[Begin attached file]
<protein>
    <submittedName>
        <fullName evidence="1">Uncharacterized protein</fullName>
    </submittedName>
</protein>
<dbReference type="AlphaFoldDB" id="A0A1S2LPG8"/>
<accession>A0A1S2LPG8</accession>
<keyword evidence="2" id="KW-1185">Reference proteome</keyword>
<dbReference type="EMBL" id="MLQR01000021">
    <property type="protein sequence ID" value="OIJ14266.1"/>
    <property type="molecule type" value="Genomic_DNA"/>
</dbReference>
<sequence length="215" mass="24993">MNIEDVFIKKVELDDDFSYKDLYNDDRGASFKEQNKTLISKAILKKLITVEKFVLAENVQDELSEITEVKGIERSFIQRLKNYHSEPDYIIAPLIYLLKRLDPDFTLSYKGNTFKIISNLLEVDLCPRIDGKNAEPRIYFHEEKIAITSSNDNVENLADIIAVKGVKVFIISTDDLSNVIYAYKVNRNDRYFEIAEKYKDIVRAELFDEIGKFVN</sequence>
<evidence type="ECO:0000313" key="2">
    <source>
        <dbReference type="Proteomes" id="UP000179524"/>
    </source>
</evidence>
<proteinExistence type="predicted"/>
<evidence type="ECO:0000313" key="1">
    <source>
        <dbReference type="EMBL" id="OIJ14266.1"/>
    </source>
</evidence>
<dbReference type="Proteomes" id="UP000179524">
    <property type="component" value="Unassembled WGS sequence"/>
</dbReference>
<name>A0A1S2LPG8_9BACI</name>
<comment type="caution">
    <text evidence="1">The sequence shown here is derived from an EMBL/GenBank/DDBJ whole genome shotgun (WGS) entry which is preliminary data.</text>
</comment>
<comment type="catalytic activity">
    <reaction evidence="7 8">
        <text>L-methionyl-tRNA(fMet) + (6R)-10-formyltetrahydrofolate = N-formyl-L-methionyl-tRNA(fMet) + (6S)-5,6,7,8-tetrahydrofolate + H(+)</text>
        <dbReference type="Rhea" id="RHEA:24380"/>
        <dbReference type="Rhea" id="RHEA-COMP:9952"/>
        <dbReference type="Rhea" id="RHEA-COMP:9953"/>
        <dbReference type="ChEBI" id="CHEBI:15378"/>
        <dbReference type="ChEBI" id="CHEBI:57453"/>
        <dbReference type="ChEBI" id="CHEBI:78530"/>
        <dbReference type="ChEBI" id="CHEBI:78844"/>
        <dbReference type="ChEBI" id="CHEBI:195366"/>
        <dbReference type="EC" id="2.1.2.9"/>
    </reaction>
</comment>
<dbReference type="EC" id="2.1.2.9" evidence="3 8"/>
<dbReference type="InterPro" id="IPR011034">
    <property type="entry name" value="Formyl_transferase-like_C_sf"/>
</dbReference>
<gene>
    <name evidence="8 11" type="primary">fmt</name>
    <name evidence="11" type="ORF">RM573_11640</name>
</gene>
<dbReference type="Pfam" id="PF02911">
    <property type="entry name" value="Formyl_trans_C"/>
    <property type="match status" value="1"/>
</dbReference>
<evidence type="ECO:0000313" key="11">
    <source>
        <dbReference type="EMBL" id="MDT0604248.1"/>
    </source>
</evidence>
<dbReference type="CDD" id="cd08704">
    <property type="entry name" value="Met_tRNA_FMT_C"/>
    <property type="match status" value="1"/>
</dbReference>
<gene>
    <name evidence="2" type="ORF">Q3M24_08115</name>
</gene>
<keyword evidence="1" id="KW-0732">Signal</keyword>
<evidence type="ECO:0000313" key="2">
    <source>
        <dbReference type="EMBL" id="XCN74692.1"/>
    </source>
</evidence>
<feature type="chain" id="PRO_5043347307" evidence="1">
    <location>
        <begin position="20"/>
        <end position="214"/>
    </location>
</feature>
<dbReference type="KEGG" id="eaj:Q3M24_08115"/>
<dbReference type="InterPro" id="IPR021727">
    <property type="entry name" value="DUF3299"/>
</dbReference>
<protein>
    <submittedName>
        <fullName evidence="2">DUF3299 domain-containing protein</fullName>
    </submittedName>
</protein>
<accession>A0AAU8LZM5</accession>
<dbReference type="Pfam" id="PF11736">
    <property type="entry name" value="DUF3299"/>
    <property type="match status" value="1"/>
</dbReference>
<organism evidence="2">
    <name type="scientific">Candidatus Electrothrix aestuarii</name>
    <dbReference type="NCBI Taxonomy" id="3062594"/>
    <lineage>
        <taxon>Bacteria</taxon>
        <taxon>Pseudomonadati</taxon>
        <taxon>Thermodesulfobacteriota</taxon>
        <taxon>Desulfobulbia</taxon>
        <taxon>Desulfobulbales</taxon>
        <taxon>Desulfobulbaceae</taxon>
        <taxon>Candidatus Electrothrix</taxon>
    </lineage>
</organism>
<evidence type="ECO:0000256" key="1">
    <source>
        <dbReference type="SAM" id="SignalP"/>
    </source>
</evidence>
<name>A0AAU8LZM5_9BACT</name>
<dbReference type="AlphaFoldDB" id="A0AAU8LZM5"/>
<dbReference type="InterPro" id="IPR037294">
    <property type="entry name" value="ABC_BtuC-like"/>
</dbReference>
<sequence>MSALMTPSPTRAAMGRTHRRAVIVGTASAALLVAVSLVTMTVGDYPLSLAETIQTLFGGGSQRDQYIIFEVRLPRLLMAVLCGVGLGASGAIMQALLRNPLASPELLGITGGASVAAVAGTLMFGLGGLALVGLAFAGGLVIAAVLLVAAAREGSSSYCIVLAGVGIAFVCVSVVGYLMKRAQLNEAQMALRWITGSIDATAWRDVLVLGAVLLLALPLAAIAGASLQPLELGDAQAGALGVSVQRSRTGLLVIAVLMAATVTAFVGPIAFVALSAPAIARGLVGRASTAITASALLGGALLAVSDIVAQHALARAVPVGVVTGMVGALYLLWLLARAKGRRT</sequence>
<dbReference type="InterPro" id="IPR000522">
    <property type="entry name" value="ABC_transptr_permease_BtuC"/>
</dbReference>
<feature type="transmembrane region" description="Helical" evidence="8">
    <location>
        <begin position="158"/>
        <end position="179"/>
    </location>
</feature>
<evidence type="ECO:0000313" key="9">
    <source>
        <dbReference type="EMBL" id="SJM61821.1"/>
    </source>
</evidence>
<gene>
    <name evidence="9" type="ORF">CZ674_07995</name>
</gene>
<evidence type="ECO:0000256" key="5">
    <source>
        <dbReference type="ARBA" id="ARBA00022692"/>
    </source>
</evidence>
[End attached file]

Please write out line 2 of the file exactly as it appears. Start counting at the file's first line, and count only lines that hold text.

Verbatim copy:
    <submittedName>